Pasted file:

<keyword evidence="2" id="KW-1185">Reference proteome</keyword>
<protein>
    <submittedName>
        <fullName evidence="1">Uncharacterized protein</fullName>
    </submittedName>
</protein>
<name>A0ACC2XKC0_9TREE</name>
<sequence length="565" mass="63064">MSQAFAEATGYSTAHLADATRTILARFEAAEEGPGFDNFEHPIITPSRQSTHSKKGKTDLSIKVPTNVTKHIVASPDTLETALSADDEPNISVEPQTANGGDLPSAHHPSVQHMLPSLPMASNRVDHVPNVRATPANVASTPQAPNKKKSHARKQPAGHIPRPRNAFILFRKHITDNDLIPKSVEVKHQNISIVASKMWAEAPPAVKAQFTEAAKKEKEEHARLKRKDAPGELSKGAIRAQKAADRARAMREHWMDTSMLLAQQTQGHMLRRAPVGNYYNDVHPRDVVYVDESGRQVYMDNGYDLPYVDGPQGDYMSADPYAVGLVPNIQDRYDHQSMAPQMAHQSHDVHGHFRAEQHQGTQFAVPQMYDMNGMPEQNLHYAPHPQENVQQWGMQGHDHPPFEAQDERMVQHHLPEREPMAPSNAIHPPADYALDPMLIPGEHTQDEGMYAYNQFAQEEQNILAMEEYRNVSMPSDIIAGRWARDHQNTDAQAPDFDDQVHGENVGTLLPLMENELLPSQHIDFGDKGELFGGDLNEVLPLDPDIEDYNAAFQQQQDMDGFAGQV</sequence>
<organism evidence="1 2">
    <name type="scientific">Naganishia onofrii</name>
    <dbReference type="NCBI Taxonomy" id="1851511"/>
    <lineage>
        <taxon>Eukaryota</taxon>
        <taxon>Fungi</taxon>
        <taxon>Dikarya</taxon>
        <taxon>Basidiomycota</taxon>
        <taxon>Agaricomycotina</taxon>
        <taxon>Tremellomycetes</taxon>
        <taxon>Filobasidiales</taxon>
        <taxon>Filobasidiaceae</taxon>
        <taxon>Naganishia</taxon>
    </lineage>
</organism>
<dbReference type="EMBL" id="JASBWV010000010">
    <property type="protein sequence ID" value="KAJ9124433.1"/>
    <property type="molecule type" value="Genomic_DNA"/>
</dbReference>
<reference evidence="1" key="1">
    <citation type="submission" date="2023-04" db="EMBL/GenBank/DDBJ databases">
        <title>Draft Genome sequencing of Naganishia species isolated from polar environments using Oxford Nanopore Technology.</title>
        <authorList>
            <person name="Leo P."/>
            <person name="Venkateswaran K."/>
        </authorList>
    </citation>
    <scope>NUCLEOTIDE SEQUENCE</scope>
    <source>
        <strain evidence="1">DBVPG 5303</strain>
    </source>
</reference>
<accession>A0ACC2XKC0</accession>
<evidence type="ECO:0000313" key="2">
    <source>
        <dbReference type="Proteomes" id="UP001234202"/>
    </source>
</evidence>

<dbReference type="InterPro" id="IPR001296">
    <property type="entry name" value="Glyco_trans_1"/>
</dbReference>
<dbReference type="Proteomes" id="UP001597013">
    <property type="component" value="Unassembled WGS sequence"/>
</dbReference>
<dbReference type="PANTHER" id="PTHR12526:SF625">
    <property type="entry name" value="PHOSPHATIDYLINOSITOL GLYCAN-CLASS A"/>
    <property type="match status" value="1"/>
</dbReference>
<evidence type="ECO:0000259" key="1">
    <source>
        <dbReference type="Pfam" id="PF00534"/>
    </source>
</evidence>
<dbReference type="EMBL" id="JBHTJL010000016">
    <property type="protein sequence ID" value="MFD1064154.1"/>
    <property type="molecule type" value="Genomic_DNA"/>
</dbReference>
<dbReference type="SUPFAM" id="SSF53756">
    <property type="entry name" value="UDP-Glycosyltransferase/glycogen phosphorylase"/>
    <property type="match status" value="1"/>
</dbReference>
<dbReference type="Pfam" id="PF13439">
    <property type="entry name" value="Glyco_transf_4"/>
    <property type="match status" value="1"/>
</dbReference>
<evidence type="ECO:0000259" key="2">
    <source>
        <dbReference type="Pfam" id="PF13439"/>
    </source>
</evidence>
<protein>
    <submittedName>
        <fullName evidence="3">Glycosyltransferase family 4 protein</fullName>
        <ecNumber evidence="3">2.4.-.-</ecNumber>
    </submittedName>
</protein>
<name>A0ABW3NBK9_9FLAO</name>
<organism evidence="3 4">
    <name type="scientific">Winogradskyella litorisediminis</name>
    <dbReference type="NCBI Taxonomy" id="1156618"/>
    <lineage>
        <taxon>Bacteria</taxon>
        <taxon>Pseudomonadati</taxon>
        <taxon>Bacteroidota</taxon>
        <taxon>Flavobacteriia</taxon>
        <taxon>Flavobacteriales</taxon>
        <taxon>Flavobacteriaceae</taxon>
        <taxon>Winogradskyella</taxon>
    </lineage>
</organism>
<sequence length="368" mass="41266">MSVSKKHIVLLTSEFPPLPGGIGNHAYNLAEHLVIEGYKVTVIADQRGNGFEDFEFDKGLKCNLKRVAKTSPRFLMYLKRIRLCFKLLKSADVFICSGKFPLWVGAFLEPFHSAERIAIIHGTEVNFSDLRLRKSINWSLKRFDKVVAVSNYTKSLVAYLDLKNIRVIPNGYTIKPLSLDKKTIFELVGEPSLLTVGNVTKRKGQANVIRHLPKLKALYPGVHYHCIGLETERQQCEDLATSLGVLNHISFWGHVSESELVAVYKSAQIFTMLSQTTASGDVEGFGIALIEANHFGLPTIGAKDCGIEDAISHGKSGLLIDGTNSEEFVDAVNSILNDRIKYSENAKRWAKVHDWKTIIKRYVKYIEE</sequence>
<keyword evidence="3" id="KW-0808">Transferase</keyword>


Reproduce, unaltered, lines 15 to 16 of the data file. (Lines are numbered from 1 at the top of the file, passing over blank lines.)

        <taxon>Dikarya</taxon>
        <taxon>Basidiomycota</taxon>